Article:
Second bearing means is provided between the first axial end 30 of the inner tube 25 and the first axial end 27 of the outer shaft 16. It rotatably supports the first axial end 27 of the outer shaft 16 and prevents relative axial movement between the inner tube 25 and outer shaft 16. It is illustrated in FIG. 3 as a pair of coaxial ball bearings 63 within a cutting head housing 36 clamped about the exterior of inner tube 25. The bearings 63 rotatably support a pinion shaft 37 having a driving pinion 38 fixed to it.

Pinion 38 meshes with a complementary driven bevel gear 40 on a perpendicular sprocket shaft 41. Sprocket shaft 41 is shown in a driving relationship to a coaxial sprocket 42 for the drive chain (not shown) of the cutting head 10. The drawings illustrate a conventional chain bar 48 mounted to the cutting head housing 36, as well as a removable sprocket cover 50 that overlaps the area about sprocket 42.

The interconnection provided by the second bearing assembly to the first end 27 of outer shaft 16 also includes an adapter 51 that is press fitted within the interior of outer shaft 16 to rotate in unison with it. Adapter 51 includes an elongated inside surface complementary in cross section to the exterior of pinion shaft 37. The end of adapter 51 includes an inner conical guide surface 52 that guides the end of pinion shaft 37 into the adapter 51 during assembly. It also includes a conically flared extension that loosely centers the adapter 51 and first end 27 of outer shaft 16 within the first end 30 of inner tube 25 when the cutting head housing 36 is not attached to the tube 25. The clearance between the outer periphery of guide surface 52 and the inside surface of the inner tube 25 accommodates slight axial misalignment that might be present between the driven pinion shaft 37 and the driving outer shaft 16.

An intermediate bearing assembly is fixed to the second end 31 of inner tube 25 to provide accurate rotational support between the four telescoping components just described. The location of the intermediate bearing assembly is also axially adjacent to the second end 28 of the outer shaft 16. As shown in FIG. 2, the second end 28 of outer shaft 16 freely abuts the bearing sleeve 43.

The intermediate bearing assembly includes a conventional ball bearing 49 arrange about a drive shaft bearing sleeve 43 and serving as "inner bearing means". Ball bearing 49 is operably connected between the inner tube 25 and the inner shaft 15 for rotatably and slidably supporting the inner shaft relative to the inner tube. As can be seen in FIGS. 4 and 8, the bearing sleeve 43 is constructed of four segments that axially abut one another when assembled within the inner race of ball bearing 49. A circular wave spring 39 is positioned axially between the inner race of the ball bearing 49 and circumferential flanges about the assembled bearing sleeve 43 to load the driven inner race.

The intermediate bearing assembly also includes "outer bearing means" in the form of a radially split bearing holder 44, whose periphery includes a bushing shown as a cylindrical bearing surface 45. The bearing holder 44 is operably connected between the inner tube 25 and the outer tube 26 for coaxially supporting the outer tube 26 relative to the inner tube 25 while permitting relative axial movement between them. The bearing holder 44 is completed by a cylindrical extension 46 fixed to the inner surface of inner tube 25 by rivets 47 (FIG. 2).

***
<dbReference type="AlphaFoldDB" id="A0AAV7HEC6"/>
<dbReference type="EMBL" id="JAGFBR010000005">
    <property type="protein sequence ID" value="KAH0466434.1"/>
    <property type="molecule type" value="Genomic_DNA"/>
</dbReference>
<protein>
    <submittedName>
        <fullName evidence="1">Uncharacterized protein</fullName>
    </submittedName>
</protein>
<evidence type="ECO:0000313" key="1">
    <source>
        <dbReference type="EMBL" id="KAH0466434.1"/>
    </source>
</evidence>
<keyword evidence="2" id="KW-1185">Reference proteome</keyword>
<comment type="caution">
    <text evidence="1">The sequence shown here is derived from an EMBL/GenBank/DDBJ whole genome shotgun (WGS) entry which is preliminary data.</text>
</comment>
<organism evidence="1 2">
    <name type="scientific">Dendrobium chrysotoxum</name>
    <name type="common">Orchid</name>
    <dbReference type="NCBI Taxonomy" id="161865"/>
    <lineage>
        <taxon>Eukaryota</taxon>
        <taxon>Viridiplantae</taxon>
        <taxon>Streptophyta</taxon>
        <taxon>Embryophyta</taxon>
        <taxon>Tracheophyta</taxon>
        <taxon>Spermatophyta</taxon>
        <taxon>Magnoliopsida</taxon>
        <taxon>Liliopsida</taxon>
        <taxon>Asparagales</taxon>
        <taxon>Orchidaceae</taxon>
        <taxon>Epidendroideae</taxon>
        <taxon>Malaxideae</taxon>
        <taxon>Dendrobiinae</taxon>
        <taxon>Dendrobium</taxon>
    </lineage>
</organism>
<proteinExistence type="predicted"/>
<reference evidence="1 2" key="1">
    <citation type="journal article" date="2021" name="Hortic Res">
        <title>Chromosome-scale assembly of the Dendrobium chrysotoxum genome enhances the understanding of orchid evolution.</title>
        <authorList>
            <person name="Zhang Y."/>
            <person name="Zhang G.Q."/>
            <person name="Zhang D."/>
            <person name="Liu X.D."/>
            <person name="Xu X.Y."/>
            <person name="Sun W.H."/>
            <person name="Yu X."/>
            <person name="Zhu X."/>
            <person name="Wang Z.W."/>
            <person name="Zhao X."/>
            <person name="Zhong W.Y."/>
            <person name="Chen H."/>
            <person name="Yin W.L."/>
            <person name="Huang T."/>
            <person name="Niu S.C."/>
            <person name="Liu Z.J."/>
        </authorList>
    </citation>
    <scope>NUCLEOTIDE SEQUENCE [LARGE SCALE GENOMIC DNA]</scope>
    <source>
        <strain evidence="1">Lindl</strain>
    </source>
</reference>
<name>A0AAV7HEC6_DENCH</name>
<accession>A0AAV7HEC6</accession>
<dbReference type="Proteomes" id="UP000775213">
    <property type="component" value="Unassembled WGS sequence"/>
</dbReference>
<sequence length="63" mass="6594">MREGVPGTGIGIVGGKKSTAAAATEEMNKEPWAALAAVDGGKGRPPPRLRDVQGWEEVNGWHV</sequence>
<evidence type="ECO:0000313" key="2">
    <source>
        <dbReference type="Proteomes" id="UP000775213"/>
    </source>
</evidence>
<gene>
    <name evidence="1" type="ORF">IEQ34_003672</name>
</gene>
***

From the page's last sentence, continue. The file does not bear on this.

The combination of the first and second bearing assemblies at the outer ends of the shaft assembly 11 serve to assure free rotational driving connections without binding or uneven bearing loads at the driving and driven connections made by the shaft assembly 11. The intermediate bearing assembly assures that there is an accurate coaxial rotating support for the overlapping portions of inner shaft 15 and outer shaft 16 positioned at the second end 28 of the outer shaft 16. It also provides coaxial support to the surrounding inner and outer tubes 25 and 26 at the same floating location, at the second end 31 of the inner tube 25.

Angular indexing of the cutting head housing 36 relative to the driving end of the shaft assembly 11 is provided by elongated ribs 53 that extend the full length along the outside surface of inner tube 25. Ribs 53 are engaged by a complementary compression clamp 54 directly adjacent to the second end 33 of outer tube 26 (FIG. 3). The compression clamp 54 is part of a mounting clamp 55 fixed about the outside surface of the outer tube 26. Compression clamp 54 is secured by a releasable bolt and handle 56 to permit extension of the tubes 25, 26 relative to one another. The complementary grooves that engage ribs 53 maintain the angular indexing required by cutting head housing 36 at all positions of the tubes 25, 26 relative to one another.

Protruding rivets 59 (FIG. 2) along the inner tube 25 limit axial extension of the inner tube 25 relative to the outer tube 26. When tubes 25 and 26 are fully extended, the rivets 59 will abut the releasable compression clamp 54 at the second end 33 of outer tube 26. The entire shaft assembly 11 can be readily disassembled by removing compression clamp 54 and pulling the components axially apart.

FIG. 2 illustrates a further improvement designed to counteract "whipping" of the elongated inner shaft 15 when the shaft assembly 11 is extended from the position illustrated. A floating bearing assembly 57 is interposed between the outside surfaces of inner shaft 15 and the inside surfaces of outer tube 26. Bearing assembly 57 is axially movable along the length of inner shaft 15 and slidably engages the inner surface of the outer tube 26 for rotatably supporting the inner shaft 15 relative to the outer tube 26 while permitting free axial movement of the floating bearing assembly 57 relative to both the inner shaft 15 and the outer tube 26.